Buttons Book Reviews

All books are magical, whether enchanted or not.

The Unexpected Everything, by Morgan Matson — June 15, 2019

The Unexpected Everything, by Morgan Matson

Andie had it all planned out. When you are a politician’s daughter who’s pretty much raised yourself, you learn everything can be planned or spun, or both. Especially your future.

Important internship? Check.

Amazing friends? Check.

Guys? Check (as long as we’re talking no more than three weeks).

But that was before the scandal. Before having to be in the same house with her dad. Before walking an insane number of dogs. That was before Clark and those few months that might change her whole life.

Because here’s the thing – if everything’s planned out, you can never find the unexpected. And where’s the fun in that?

I really really enjoyed The Unexpected Everything. It was the summer read. I would describe it as a romantic comedy that a lot of people can relate to.

The writing style was lighthearted and fun. I really enjoyed that because it had the air of anything-can-happen. Not many of the books I have recently read have that quality. The setting was described very well and I enjoyed learning about And it’s environment. The way that the setting was portrayed seemed accurate and relatable. The setting could have been described a bit more, but it was okay. All in all, the writing style helped with the mood and the setting and I enjoyed reading them.

Andie: Andie was a good main character for this story. But she was pretty bland and cliche. I liked how she interacted with her friends and family, and her interest in animals. Andie was also very relatable. I enjoyed her well enough, but thought that she could have been more interesting.

Clark: Clark was also pretty generic, but he has one thing going for him. Clark was a 19 year old novelist. It really helped my self-esteem. Otherwise, he was a pretty boring love interest. If the author has put a little more thought and effort into him, I would have really liked him.

On The Come Up, by Angie Thomas — June 2, 2019

On The Come Up, by Angie Thomas

Sixteen-year-old Bri wants to be one of the greatest rappers of all time. Or at least win her first battle. As the daughter of an underground hip-hop legend who died right before he hit big, Bri’s got massive shoes to fill. But it’s hard to get your come up when you are labeled a hoodlum at school and your fridge at home is empty after your mom loses her job. So Bri pours her anger and frustration into her song, which goes viral . . . for all the wrong reasons.

Bri soon finds herself in the middle of a controversy, portrayed by the media as more menace than MC. But with an eviction notice staring her family down, Bri just doesn’t want to make it – she has to. Even if it means becoming the very thing the public has made her out to be.

Insightful, unflinching and full of heart, On The Come Up is an ode to hip-hop from one of the most influential literary voices of a generation. It is the story of fighting for your dreams, even as the odds are stacked against you, and about how, especially for young black people, freedom of speech isn’t always free.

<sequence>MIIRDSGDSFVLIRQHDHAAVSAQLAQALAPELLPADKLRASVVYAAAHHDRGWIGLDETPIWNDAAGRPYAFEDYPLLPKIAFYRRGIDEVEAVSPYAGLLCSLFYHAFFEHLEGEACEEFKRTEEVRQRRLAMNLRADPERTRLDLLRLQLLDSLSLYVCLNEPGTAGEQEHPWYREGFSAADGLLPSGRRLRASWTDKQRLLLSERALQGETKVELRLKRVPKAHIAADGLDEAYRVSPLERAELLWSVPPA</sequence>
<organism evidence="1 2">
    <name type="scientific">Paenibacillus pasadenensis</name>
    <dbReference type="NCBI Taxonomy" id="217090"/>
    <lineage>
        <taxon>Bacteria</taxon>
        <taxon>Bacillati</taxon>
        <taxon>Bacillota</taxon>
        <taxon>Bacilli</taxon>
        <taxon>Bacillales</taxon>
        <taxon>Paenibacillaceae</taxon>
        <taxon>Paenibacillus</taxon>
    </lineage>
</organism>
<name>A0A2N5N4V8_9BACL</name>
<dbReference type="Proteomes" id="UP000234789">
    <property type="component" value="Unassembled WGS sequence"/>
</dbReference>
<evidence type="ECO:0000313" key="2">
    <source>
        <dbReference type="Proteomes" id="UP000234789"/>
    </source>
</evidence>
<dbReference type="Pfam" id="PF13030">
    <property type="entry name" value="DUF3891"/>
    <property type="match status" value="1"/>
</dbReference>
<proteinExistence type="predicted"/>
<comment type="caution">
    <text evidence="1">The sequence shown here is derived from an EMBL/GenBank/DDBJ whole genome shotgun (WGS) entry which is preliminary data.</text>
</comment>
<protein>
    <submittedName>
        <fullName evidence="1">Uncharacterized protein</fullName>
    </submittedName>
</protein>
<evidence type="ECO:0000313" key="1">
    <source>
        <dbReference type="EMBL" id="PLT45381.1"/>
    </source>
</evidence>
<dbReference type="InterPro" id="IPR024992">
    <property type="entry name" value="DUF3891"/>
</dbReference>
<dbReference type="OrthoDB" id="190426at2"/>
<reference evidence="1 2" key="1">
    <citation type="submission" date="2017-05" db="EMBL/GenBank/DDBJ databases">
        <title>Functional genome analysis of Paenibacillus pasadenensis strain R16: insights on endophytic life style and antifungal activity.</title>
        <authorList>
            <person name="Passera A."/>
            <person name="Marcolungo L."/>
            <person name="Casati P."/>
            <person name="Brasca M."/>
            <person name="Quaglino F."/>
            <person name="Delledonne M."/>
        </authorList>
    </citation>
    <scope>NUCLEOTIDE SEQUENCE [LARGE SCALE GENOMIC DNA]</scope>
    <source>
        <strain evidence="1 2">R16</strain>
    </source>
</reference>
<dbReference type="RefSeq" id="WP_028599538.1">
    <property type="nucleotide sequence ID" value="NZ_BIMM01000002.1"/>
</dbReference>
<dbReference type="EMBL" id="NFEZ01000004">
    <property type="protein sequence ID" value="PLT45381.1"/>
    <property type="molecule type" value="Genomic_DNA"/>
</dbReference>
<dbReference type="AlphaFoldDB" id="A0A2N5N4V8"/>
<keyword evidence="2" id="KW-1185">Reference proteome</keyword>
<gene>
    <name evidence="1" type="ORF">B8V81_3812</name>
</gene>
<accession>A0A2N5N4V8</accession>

I absolutely loved this book. I wish I had picked it up sooner, but there wasn’t time. The plot was phenomenal and the characters were so unique and talented. I loved the writing and wish that I could write like Angie could. Maybe one day I will.

I really liked the tone of Angie’s writing. It fit the story really well and it added a layer of vitality to the story that would probably not have been there otherwise. Angie described the setting very well and I could picture it down to how the school looked. Angie doesn’t have the most distinctive writing style, but her stories are unique. I don’t see very many other people writing stories like this. The way that Angie portrays Bri and her thoughts in this novel feels so real to me and it made Bri more relatable to me.

Bri and all of the other characters were very well-written and I wish I could have met them in real life. The characters were very diverse and I loved hearing about them. Most of them had arcs and changed in some way. I really liked how the teenagers were represented and how realistic they were. All of the characters had motives, which sometimes clashed, so the plot was moved forward. I really loved the dynamics between Bri and her family. They were very unique and I have never read anything like them. I hope that we hear more about Bri and her family in the future.

I can’t talk very much about the hip-hop aspect of the book, because I don’t normally listen to that kind of music. I don’t like rap in general, but I am sure that Angie did fine with it. I read the rap parts like I would a poem, and they seemed fine to me from that perspective. If I am wrong, please message me and I will double check.

The plot was very detailed and in-depth. It was not the easiest read, but I think it needs to be read. I wonder if this book will be turned into a movie like The Hate You Give was. It is certainty good enough. I do not live in an area like Bri, so I do not know how accurate things like gang violence and those plot details were, but I am going to assume that Angie did her research and that they were all right. Once again, if I am inaccurate in this, don’t hesitate to contact me. I really enjoyed the fact that friendships played a big part in the plot. So did family. It made everything more relatable. I love Angie’s talent and I can’t wait to see more from her.

I really loved On The Come Up and I would highly recommend. I got the book summary from the inside cover. Thanks for Reading!!! Have a Great Day!!!

XOXO

Annalee